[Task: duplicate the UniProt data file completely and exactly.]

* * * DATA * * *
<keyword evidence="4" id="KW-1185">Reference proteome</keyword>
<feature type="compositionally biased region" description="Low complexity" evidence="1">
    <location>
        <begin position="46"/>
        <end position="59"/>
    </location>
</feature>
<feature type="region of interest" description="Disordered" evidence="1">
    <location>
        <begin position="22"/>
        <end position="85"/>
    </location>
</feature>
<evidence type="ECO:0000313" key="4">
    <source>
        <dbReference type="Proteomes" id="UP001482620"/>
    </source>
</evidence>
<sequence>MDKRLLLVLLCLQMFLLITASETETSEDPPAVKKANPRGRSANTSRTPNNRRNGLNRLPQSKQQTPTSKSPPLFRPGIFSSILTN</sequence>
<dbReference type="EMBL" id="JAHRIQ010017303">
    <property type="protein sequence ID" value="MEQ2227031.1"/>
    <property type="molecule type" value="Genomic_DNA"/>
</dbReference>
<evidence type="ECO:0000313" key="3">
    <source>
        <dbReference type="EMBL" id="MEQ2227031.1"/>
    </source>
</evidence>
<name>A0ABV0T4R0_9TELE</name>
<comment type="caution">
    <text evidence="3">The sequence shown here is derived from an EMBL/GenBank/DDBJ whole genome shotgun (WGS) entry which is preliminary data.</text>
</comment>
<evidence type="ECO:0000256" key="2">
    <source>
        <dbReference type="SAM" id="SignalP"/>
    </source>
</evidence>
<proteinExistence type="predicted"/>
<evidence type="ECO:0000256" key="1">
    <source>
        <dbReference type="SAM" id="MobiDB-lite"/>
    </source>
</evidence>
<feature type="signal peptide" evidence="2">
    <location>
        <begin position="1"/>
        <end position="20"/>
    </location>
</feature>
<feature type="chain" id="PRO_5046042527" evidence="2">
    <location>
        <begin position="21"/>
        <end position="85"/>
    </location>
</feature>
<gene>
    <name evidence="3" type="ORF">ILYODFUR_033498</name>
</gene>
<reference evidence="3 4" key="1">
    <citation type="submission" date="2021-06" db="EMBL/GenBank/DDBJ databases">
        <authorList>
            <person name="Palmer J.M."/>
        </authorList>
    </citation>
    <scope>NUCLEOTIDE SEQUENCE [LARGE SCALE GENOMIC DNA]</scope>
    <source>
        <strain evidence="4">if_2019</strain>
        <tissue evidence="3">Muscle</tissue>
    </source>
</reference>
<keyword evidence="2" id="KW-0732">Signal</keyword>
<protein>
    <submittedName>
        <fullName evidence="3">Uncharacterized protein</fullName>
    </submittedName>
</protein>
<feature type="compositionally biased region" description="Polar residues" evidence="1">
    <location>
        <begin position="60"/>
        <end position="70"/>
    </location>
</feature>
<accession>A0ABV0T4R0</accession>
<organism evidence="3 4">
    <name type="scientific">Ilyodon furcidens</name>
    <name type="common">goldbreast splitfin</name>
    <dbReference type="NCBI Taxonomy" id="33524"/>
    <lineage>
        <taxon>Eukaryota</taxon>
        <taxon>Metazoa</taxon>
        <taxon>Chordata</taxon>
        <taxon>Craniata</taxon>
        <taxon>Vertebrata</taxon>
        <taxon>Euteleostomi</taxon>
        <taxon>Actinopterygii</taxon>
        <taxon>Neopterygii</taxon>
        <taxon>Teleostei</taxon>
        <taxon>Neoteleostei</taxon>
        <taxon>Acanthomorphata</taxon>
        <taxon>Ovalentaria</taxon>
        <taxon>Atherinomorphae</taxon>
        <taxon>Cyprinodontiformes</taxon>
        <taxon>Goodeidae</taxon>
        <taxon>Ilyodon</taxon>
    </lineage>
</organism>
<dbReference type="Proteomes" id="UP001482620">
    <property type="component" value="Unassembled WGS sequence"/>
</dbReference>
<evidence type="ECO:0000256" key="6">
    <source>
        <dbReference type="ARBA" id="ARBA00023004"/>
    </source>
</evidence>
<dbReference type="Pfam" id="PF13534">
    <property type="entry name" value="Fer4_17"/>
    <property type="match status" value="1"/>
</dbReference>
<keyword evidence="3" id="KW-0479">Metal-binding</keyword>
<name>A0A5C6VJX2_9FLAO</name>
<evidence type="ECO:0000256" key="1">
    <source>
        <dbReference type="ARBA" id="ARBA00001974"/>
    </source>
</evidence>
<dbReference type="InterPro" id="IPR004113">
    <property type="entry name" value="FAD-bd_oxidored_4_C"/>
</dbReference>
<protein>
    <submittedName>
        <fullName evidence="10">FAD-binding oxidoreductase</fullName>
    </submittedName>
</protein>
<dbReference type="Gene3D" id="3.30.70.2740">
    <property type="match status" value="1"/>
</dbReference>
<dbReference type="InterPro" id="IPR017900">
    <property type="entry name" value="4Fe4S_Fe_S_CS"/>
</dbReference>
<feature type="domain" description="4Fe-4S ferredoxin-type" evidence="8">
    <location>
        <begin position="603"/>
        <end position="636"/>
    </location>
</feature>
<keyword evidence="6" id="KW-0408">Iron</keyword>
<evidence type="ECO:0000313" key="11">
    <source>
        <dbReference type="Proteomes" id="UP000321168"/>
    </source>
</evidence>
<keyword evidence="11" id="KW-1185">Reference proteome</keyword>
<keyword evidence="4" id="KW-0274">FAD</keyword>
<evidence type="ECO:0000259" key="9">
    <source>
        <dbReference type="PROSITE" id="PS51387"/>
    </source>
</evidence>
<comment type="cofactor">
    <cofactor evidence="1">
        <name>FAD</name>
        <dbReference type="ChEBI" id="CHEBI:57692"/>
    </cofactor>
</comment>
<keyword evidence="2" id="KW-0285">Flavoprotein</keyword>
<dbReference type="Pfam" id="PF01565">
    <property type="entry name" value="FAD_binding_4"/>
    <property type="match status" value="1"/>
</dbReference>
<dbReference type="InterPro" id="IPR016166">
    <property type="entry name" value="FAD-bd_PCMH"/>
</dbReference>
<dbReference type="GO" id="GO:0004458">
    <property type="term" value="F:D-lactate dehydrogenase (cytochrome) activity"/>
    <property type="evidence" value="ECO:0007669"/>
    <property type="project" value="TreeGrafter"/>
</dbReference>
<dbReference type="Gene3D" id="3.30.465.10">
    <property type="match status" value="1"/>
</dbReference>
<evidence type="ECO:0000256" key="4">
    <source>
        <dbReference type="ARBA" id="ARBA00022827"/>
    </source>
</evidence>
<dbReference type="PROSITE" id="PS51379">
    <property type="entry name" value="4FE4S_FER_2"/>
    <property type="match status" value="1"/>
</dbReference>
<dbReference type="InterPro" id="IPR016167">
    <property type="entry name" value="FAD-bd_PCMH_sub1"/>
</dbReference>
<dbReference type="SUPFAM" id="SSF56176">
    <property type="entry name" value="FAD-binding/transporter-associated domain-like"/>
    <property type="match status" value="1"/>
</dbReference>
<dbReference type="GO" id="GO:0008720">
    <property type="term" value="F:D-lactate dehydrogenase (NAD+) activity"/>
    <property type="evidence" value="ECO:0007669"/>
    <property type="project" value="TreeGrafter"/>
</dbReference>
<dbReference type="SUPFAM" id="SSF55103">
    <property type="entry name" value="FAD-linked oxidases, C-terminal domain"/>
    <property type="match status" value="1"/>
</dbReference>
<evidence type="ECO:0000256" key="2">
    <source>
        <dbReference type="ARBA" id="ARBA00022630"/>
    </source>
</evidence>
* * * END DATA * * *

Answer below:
<keyword evidence="4" id="KW-1185">Reference proteome</keyword>
<feature type="compositionally biased region" description="Low complexity" evidence="1">
    <location>
        <begin position="46"/>
        <end position="59"/>
    </location>
</feature>
<feature type="region of interest" description="Disordered" evidence="1">
    <location>
        <begin position="22"/>
        <end position="85"/>
    </location>
</feature>
<evidence type="ECO:0000313" key="4">
    <source>
        <dbReference type="Proteomes" id="UP001482620"/>
    </source>
</evidence>
<sequence>MDKRLLLVLLCLQMFLLITASETETSEDPPAVKKANPRGRSANTSRTPNNRRNGLNRLPQSKQQTPTSKSPPLFRPGIFSSILTN</sequence>
<dbReference type="EMBL" id="JAHRIQ010017303">
    <property type="protein sequence ID" value="MEQ2227031.1"/>
    <property type="molecule type" value="Genomic_DNA"/>
</dbReference>
<evidence type="ECO:0000313" key="3">
    <source>
        <dbReference type="EMBL" id="MEQ2227031.1"/>
    </source>
</evidence>
<name>A0ABV0T4R0_9TELE</name>
<comment type="caution">
    <text evidence="3">The sequence shown here is derived from an EMBL/GenBank/DDBJ whole genome shotgun (WGS) entry which is preliminary data.</text>
</comment>
<evidence type="ECO:0000256" key="2">
    <source>
        <dbReference type="SAM" id="SignalP"/>
    </source>
</evidence>
<proteinExistence type="predicted"/>
<evidence type="ECO:0000256" key="1">
    <source>
        <dbReference type="SAM" id="MobiDB-lite"/>
    </source>
</evidence>
<feature type="signal peptide" evidence="2">
    <location>
        <begin position="1"/>
        <end position="20"/>
    </location>
</feature>
<feature type="chain" id="PRO_5046042527" evidence="2">
    <location>
        <begin position="21"/>
        <end position="85"/>
    </location>
</feature>
<gene>
    <name evidence="3" type="ORF">ILYODFUR_033498</name>
</gene>
<reference evidence="3 4" key="1">
    <citation type="submission" date="2021-06" db="EMBL/GenBank/DDBJ databases">
        <authorList>
            <person name="Palmer J.M."/>
        </authorList>
    </citation>
    <scope>NUCLEOTIDE SEQUENCE [LARGE SCALE GENOMIC DNA]</scope>
    <source>
        <strain evidence="4">if_2019</strain>
        <tissue evidence="3">Muscle</tissue>
    </source>
</reference>
<keyword evidence="2" id="KW-0732">Signal</keyword>
<protein>
    <submittedName>
        <fullName evidence="3">Uncharacterized protein</fullName>
    </submittedName>
</protein>
<feature type="compositionally biased region" description="Polar residues" evidence="1">
    <location>
        <begin position="60"/>
        <end position="70"/>
    </location>
</feature>
<accession>A0ABV0T4R0</accession>
<organism evidence="3 4">
    <name type="scientific">Ilyodon furcidens</name>
    <name type="common">goldbreast splitfin</name>
    <dbReference type="NCBI Taxonomy" id="33524"/>
    <lineage>
        <taxon>Eukaryota</taxon>
        <taxon>Metazoa</taxon>
        <taxon>Chordata</taxon>
        <taxon>Craniata</taxon>
        <taxon>Vertebrata</taxon>
        <taxon>Euteleostomi</taxon>
        <taxon>Actinopterygii</taxon>
        <taxon>Neopterygii</taxon>
        <taxon>Teleostei</taxon>
        <taxon>Neoteleostei</taxon>
        <taxon>Acanthomorphata</taxon>
        <taxon>Ovalentaria</taxon>
        <taxon>Atherinomorphae</taxon>
        <taxon>Cyprinodontiformes</taxon>
        <taxon>Goodeidae</taxon>
        <taxon>Ilyodon</taxon>
    </lineage>
</organism>
<dbReference type="Proteomes" id="UP001482620">
    <property type="component" value="Unassembled WGS sequence"/>
</dbReference>
<evidence type="ECO:0000256" key="6">
    <source>
        <dbReference type="ARBA" id="ARBA00023004"/>
    </source>
</evidence>
<dbReference type="Pfam" id="PF13534">
    <property type="entry name" value="Fer4_17"/>
    <property type="match status" value="1"/>
</dbReference>
<keyword evidence="3" id="KW-0479">Metal-binding</keyword>
<name>A0A5C6VJX2_9FLAO</name>
<evidence type="ECO:0000256" key="1">
    <source>
        <dbReference type="ARBA" id="ARBA00001974"/>
    </source>
</evidence>
<dbReference type="InterPro" id="IPR004113">
    <property type="entry name" value="FAD-bd_oxidored_4_C"/>
</dbReference>
<protein>
    <submittedName>
        <fullName evidence="10">FAD-binding oxidoreductase</fullName>
    </submittedName>
</protein>
<dbReference type="Gene3D" id="3.30.70.2740">
    <property type="match status" value="1"/>
</dbReference>
<dbReference type="InterPro" id="IPR017900">
    <property type="entry name" value="4Fe4S_Fe_S_CS"/>
</dbReference>
<feature type="domain" description="4Fe-4S ferredoxin-type" evidence="8">
    <location>
        <begin position="603"/>
        <end position="636"/>
    </location>
</feature>
<keyword evidence="6" id="KW-0408">Iron</keyword>
<evidence type="ECO:0000313" key="11">
    <source>
        <dbReference type="Proteomes" id="UP000321168"/>
    </source>
</evidence>
<keyword evidence="11" id="KW-1185">Reference proteome</keyword>
<keyword evidence="4" id="KW-0274">FAD</keyword>
<evidence type="ECO:0000259" key="9">
    <source>
        <dbReference type="PROSITE" id="PS51387"/>
    </source>
</evidence>
<comment type="cofactor">
    <cofactor evidence="1">
        <name>FAD</name>
        <dbReference type="ChEBI" id="CHEBI:57692"/>
    </cofactor>
</comment>
<keyword evidence="2" id="KW-0285">Flavoprotein</keyword>
<dbReference type="Pfam" id="PF01565">
    <property type="entry name" value="FAD_binding_4"/>
    <property type="match status" value="1"/>
</dbReference>
<dbReference type="InterPro" id="IPR016166">
    <property type="entry name" value="FAD-bd_PCMH"/>
</dbReference>
<dbReference type="GO" id="GO:0004458">
    <property type="term" value="F:D-lactate dehydrogenase (cytochrome) activity"/>
    <property type="evidence" value="ECO:0007669"/>
    <property type="project" value="TreeGrafter"/>
</dbReference>
<dbReference type="Gene3D" id="3.30.465.10">
    <property type="match status" value="1"/>
</dbReference>
<evidence type="ECO:0000256" key="4">
    <source>
        <dbReference type="ARBA" id="ARBA00022827"/>
    </source>
</evidence>
<dbReference type="PROSITE" id="PS51379">
    <property type="entry name" value="4FE4S_FER_2"/>
    <property type="match status" value="1"/>
</dbReference>
<dbReference type="InterPro" id="IPR016167">
    <property type="entry name" value="FAD-bd_PCMH_sub1"/>
</dbReference>
<dbReference type="SUPFAM" id="SSF56176">
    <property type="entry name" value="FAD-binding/transporter-associated domain-like"/>
    <property type="match status" value="1"/>
</dbReference>
<dbReference type="GO" id="GO:0008720">
    <property type="term" value="F:D-lactate dehydrogenase (NAD+) activity"/>
    <property type="evidence" value="ECO:0007669"/>
    <property type="project" value="TreeGrafter"/>
</dbReference>
<dbReference type="SUPFAM" id="SSF55103">
    <property type="entry name" value="FAD-linked oxidases, C-terminal domain"/>
    <property type="match status" value="1"/>
</dbReference>
<evidence type="ECO:0000256" key="2">
    <source>
        <dbReference type="ARBA" id="ARBA00022630"/>
    </source>
</evidence>